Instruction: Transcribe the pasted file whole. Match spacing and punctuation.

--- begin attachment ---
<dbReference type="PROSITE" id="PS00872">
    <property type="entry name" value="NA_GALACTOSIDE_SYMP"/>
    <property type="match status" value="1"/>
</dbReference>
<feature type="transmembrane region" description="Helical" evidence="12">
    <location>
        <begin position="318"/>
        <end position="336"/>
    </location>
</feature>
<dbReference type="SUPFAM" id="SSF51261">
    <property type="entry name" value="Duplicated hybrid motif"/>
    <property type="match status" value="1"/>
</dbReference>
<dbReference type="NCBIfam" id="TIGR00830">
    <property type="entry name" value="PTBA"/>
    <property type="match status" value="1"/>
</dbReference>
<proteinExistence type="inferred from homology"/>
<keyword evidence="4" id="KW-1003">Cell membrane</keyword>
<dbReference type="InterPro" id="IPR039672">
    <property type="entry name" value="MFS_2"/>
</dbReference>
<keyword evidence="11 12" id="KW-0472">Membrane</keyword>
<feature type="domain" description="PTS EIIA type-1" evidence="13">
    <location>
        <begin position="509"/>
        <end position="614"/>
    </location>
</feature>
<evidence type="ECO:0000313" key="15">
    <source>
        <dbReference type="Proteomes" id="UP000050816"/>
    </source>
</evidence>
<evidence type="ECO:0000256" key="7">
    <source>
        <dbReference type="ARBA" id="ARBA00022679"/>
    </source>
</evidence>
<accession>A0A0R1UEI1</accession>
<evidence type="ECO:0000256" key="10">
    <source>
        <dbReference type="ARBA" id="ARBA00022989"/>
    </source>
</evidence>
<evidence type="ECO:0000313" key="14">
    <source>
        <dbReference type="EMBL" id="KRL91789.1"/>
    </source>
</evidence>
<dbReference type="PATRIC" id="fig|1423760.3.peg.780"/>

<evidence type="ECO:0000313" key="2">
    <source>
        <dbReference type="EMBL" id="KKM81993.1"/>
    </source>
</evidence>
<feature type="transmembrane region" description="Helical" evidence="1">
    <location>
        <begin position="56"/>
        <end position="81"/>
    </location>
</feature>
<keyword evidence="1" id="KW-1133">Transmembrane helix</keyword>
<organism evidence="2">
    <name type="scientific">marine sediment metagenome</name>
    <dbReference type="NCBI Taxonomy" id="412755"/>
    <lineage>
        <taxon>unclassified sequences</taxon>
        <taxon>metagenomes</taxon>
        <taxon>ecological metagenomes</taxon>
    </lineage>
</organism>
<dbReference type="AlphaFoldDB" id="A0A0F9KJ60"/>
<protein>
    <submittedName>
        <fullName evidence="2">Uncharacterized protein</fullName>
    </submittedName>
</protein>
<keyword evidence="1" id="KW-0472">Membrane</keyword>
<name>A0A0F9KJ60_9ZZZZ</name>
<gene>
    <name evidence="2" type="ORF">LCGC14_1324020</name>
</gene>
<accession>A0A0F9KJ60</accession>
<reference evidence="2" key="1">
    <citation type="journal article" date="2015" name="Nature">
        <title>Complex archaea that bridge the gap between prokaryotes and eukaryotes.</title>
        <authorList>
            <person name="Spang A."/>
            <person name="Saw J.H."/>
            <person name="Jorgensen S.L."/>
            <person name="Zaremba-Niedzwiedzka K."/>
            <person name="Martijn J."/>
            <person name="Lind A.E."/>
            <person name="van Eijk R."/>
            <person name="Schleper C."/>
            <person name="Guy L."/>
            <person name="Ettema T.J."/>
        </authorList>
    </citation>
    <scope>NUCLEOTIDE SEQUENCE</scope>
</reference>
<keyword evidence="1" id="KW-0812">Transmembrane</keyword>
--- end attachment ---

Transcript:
<dbReference type="PROSITE" id="PS00872">
    <property type="entry name" value="NA_GALACTOSIDE_SYMP"/>
    <property type="match status" value="1"/>
</dbReference>
<feature type="transmembrane region" description="Helical" evidence="12">
    <location>
        <begin position="318"/>
        <end position="336"/>
    </location>
</feature>
<dbReference type="SUPFAM" id="SSF51261">
    <property type="entry name" value="Duplicated hybrid motif"/>
    <property type="match status" value="1"/>
</dbReference>
<dbReference type="NCBIfam" id="TIGR00830">
    <property type="entry name" value="PTBA"/>
    <property type="match status" value="1"/>
</dbReference>
<proteinExistence type="inferred from homology"/>
<keyword evidence="4" id="KW-1003">Cell membrane</keyword>
<dbReference type="InterPro" id="IPR039672">
    <property type="entry name" value="MFS_2"/>
</dbReference>
<keyword evidence="11 12" id="KW-0472">Membrane</keyword>
<feature type="domain" description="PTS EIIA type-1" evidence="13">
    <location>
        <begin position="509"/>
        <end position="614"/>
    </location>
</feature>
<evidence type="ECO:0000313" key="15">
    <source>
        <dbReference type="Proteomes" id="UP000050816"/>
    </source>
</evidence>
<evidence type="ECO:0000256" key="7">
    <source>
        <dbReference type="ARBA" id="ARBA00022679"/>
    </source>
</evidence>
<accession>A0A0R1UEI1</accession>
<evidence type="ECO:0000256" key="10">
    <source>
        <dbReference type="ARBA" id="ARBA00022989"/>
    </source>
</evidence>
<evidence type="ECO:0000313" key="14">
    <source>
        <dbReference type="EMBL" id="KRL91789.1"/>
    </source>
</evidence>
<dbReference type="PATRIC" id="fig|1423760.3.peg.780"/>

<evidence type="ECO:0000313" key="2">
    <source>
        <dbReference type="EMBL" id="KKM81993.1"/>
    </source>
</evidence>
<feature type="transmembrane region" description="Helical" evidence="1">
    <location>
        <begin position="56"/>
        <end position="81"/>
    </location>
</feature>
<keyword evidence="1" id="KW-1133">Transmembrane helix</keyword>
<organism evidence="2">
    <name type="scientific">marine sediment metagenome</name>
    <dbReference type="NCBI Taxonomy" id="412755"/>
    <lineage>
        <taxon>unclassified sequences</taxon>
        <taxon>metagenomes</taxon>
        <taxon>ecological metagenomes</taxon>
    </lineage>
</organism>
<dbReference type="AlphaFoldDB" id="A0A0F9KJ60"/>
<protein>
    <submittedName>
        <fullName evidence="2">Uncharacterized protein</fullName>
    </submittedName>
</protein>
<keyword evidence="1" id="KW-0472">Membrane</keyword>
<name>A0A0F9KJ60_9ZZZZ</name>
<gene>
    <name evidence="2" type="ORF">LCGC14_1324020</name>
</gene>
<accession>A0A0F9KJ60</accession>
<reference evidence="2" key="1">
    <citation type="journal article" date="2015" name="Nature">
        <title>Complex archaea that bridge the gap between prokaryotes and eukaryotes.</title>
        <authorList>
            <person name="Spang A."/>
            <person name="Saw J.H."/>
            <person name="Jorgensen S.L."/>
            <person name="Zaremba-Niedzwiedzka K."/>
            <person name="Martijn J."/>
            <person name="Lind A.E."/>
            <person name="van Eijk R."/>
            <person name="Schleper C."/>
            <person name="Guy L."/>
            <person name="Ettema T.J."/>
        </authorList>
    </citation>
    <scope>NUCLEOTIDE SEQUENCE</scope>
</reference>
<keyword evidence="1" id="KW-0812">Transmembrane</keyword>